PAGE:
Illini welcome Hartleb back with win

Illini welcome Hartleb back with win

CHAMPAIGN — Shortstop Adam Walton was in the training room Sunday morning at Illinois Field, grabbing a pregame sports beverage and sandwich, when Dan Hartleb walked into the clubhouse.

It was good, Walton immediately thought, to see his head coach again after an absence of three days.

It was better, the Illini sophomore noted, to see Hartleb smiling.

Under the circumstances, that certainly wasn’t a given.

“I’m sure it was nice for him to be here and take his mind off things for a few hours,” Walton said after Illinois defeated Purdue 8-3 to clinch a Big Ten-opening series. “I’m sure it’s a really tough situation he’s going through.”

On Thursday, Hartleb returned to his hometown of Hamilton, Ohio, for the second time last week to be with his ailing father.

The elder Hartleb, also named Dan, has been hospitalized since undergoing surgery about a week and a half ago.

The 86-year-old’s status often has been touch-and-go since.

“We weren’t sure he was going to pull through that major surgery at that age,” the Illini coach said.

He did, but then the elder Hartleb experienced congestive heart failure coming out of anesthesia.

On Thursday, the younger Hartleb joined his mother and sister in making the difficult decision to take his father off a ventilator.

Then they collectively held their breath, hoping that the family patriarch could breath on his own.

“It was a window where he had a possibility of surviving, and he made it through that,” the Illini coach said. “But there’s (still) a lot of obstacles to overcome. He hasn’t been really responsive or coherent. We thought he might be starting to wake up just a little, but (it’s) not where he sees anybody or knows anybody or even know what’s going on.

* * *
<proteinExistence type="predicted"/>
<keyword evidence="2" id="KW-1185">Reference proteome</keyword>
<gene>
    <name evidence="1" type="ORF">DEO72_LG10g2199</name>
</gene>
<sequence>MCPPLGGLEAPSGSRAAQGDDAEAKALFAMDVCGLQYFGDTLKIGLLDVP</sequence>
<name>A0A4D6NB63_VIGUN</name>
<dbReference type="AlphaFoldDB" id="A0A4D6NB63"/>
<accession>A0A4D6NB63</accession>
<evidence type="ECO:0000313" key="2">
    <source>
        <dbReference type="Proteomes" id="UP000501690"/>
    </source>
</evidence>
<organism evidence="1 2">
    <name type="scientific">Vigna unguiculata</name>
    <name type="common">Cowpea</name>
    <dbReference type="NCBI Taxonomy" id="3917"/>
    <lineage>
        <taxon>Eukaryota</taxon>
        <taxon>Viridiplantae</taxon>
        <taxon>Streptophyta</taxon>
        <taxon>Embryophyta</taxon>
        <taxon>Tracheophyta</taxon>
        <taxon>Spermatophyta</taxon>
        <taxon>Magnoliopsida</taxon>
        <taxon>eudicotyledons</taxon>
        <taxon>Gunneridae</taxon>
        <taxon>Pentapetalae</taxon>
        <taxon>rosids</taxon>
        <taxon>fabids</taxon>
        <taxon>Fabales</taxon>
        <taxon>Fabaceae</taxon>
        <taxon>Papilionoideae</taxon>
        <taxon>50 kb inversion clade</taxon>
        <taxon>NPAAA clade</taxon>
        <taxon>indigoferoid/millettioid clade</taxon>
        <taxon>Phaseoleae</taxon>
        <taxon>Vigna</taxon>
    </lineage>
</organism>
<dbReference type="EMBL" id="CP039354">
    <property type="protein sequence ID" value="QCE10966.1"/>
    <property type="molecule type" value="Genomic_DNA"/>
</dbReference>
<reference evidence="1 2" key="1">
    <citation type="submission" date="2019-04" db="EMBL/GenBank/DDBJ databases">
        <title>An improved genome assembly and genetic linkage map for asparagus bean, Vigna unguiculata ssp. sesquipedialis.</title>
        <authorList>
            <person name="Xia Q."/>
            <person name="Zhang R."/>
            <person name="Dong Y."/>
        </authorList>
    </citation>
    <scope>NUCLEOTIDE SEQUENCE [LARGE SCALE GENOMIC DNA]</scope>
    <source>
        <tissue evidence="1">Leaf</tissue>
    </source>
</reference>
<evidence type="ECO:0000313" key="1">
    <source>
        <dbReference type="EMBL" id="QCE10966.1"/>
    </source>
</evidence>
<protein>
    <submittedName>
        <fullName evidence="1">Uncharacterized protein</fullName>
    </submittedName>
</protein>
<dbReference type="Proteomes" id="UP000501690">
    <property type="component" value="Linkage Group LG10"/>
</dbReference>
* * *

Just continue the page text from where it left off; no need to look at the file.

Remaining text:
“Just a tough situation.”

Barring further complications, the elder Hartleb will be moved from Fort Hamilton Hospital to a long-term rehabilitation facility.

“Hopefully we can get him in that situation and he improves a lot,” the younger Hartleb said.

While in Ohio, Hartleb’s team split the first two games against the Boilermakers.

With the aid of his iPad and the internet site GameTracker, the ninth-year Illini head coach kept play-by-play tabs on the goings-on at Illinois Field virtually in real time.

Talk about feeling helpless.

“It was brutal,” Hartleb said. “You don’t have a ton of control in the dugout, but (at least) you have a better feeling for what’s going on. (In Ohio), I had no control. So I just sat there. It passed the time, but it wasn’t fun sitting there watching GameTracker.”

With his father in stable condition, Hartleb returned to Champaign in time to rejoin his team Sunday.

It was a decision made with the blessing of his mother and sister.

“They understand,” Hartleb said. “I could sit over there for months. And they know that my thoughts are there.”

And, when he was in the dugout Sunday, understandably his thoughts weren’t always on the game

“I found myself the past two days sitting in the hospital room and thinking about what’s going on here,” Hartleb said. “I found myself (Sunday) thinking about what’s going on there.

“But we have strong faith, and it could be something that’s hours. It could be something that’s months and years. We just don’t know.”

Neither did Walton and his teammates know beforehand that their coach would be back in uniform Sunday.

His players made sure Hartleb was welcomed back in the best way possible, jumping out to a 5-0 lead in the first two innings and staying in command thereafter en route to their sixth victory in the last seven games.

“We thought he was going to be gone all weekend, so it was nice to see him back and be around the ballpark,” Walton said. “I don’t know that much about it, but obviously we’re another family for him. We’re a support system for him, so I’m sure he comes to the field every day knowing that we’re here for him if he needs it.

“It’s definitely a tough situation that no one wants to be in.”

A situation in which Hartleb knows he could be called back to Ohio at any time.

“It’s a day-to-day thing,” he said. “(I’ll) just keep my phone on and hope anything I get is positive.”

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